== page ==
Juliet Kelso dissects a YouTube video that begs the question: Can men and women ever be equal if women aren’t allowed to take their tops off in public?
The popular YouTube video titled “Why Men and Women Can Never Be Equal” involves a man and a woman mimicking one another on the metro. They are strangers, take notice of one another, and the woman starts playfully mimicking the man’s actions…until he loses his shirt. The woman then discontinues the jest and looks around, ashamed. The video/title combo had us wondering, why can’t we be equal on this front? Why can’t women comfortably take their restrictive, tan-line mongering bikini tops off without risking arrest? Meantime, men can take their shirts off in places as public as the metro. Sure, women do have larger, more conspicuous breasts, but that hardly seems to validate the norm.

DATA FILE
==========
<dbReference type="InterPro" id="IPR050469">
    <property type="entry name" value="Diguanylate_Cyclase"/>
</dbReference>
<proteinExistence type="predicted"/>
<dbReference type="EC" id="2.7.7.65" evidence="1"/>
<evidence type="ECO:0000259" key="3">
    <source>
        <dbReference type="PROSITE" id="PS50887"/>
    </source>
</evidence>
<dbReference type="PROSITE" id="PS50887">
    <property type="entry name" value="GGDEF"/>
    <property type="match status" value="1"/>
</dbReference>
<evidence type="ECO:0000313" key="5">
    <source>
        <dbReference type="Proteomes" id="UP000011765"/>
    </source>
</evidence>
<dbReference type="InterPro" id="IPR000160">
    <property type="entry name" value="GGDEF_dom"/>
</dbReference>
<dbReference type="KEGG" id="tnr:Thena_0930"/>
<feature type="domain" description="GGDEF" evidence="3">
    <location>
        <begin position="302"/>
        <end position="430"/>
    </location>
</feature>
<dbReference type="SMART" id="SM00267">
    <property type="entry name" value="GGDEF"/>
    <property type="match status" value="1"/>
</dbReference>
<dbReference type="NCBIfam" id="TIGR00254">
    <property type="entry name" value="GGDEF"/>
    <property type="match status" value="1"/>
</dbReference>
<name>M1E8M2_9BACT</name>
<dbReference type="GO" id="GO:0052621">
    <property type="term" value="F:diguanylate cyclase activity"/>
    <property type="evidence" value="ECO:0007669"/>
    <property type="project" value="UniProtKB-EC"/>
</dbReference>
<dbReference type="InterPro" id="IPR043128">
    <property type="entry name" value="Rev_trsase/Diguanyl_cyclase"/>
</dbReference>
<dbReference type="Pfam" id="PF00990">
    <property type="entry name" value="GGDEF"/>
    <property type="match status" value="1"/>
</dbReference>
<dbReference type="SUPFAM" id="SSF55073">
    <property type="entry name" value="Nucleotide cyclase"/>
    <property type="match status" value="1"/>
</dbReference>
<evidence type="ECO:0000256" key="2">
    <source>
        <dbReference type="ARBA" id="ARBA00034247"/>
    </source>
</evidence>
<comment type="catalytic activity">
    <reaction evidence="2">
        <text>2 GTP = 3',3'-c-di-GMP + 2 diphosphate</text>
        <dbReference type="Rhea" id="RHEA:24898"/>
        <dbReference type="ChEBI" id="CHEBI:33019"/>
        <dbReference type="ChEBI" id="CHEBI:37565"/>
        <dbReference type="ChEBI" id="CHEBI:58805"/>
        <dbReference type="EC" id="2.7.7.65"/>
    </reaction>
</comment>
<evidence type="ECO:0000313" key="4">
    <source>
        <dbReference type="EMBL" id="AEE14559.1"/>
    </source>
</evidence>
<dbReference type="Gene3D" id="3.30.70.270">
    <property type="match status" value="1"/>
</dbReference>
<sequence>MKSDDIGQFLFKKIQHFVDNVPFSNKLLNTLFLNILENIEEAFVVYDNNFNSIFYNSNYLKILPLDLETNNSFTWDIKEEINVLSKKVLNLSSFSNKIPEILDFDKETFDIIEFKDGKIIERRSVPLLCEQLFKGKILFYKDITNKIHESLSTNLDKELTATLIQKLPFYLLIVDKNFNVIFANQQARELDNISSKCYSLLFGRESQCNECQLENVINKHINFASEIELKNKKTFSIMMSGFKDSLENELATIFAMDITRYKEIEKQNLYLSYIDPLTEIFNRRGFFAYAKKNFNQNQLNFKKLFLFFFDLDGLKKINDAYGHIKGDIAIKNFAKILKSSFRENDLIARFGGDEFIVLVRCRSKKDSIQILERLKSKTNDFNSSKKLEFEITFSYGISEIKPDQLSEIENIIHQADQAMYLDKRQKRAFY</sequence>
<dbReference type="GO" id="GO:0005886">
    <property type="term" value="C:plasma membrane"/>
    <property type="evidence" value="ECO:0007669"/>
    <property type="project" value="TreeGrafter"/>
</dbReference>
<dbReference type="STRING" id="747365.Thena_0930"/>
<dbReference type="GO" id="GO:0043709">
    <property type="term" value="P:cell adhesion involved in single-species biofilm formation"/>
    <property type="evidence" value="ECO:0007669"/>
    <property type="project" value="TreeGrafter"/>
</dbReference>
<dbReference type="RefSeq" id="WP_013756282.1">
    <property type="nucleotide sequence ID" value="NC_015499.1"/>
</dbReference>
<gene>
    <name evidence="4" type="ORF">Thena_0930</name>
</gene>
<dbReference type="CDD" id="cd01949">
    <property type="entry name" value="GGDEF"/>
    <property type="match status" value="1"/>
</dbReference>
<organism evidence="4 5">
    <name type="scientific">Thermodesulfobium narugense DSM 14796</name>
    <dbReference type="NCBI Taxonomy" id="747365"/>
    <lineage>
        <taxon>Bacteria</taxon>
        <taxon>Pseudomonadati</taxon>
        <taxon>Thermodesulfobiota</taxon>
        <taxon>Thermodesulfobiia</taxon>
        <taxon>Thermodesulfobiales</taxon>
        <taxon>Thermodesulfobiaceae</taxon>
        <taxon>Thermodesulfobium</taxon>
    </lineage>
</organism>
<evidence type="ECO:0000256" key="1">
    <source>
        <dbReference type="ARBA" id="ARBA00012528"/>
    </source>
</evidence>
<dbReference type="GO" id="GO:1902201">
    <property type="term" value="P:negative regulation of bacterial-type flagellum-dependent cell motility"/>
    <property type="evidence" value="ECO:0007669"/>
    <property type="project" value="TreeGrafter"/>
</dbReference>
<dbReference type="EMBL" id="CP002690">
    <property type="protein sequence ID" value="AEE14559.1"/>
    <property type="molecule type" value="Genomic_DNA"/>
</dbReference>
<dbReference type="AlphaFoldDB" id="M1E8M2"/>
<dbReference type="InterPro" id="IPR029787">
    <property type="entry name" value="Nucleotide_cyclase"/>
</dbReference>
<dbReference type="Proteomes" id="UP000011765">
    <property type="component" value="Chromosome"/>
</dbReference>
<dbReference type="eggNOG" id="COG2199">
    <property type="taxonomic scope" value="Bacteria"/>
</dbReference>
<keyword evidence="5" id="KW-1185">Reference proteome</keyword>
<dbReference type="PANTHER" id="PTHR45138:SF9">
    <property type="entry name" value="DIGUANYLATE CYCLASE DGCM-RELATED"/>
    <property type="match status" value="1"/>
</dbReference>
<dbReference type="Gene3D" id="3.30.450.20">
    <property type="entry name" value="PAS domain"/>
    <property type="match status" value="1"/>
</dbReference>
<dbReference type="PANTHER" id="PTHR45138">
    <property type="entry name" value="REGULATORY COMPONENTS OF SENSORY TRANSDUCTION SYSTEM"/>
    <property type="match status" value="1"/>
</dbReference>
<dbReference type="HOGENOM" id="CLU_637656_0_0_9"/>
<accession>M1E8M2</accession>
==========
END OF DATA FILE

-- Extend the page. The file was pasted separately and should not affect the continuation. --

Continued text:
Women claim to wear bras for comfort, to support their breasts, and prevent them from flopping all over creation. But let’s get real, bras are usually not comfortable, and even women who don’t need or necessarily want a boost still feel compelled to wear them in order to cover up their nipples. This obsession with obscuring women’s breasts only further sexualizes the female body. It seems to attract a bunch of hype around the anatomically non-sexual-organ as a kind of forbidden fruit.
Do you think the societal need to hide women’s breasts is outdated and rooted in old, Puritanical views? Is it just what we’ve been groomed to feel comfortable with, or is it truly practical? Is it a necessary measure to prevent sex crimes? We want to hear your two cents on the topless debate.
Juliet Kelso is a senior English major with concentrated studies in gender ideology at Bucknell University, where she is also editor of the campus newspaper. Her works have been published in Her Campus Magazine, The Bucknellian, and The Rambler. She is currently acting as marketing and editing assistant at David Fickling Books & The Phoenix Comic in Oxford, England.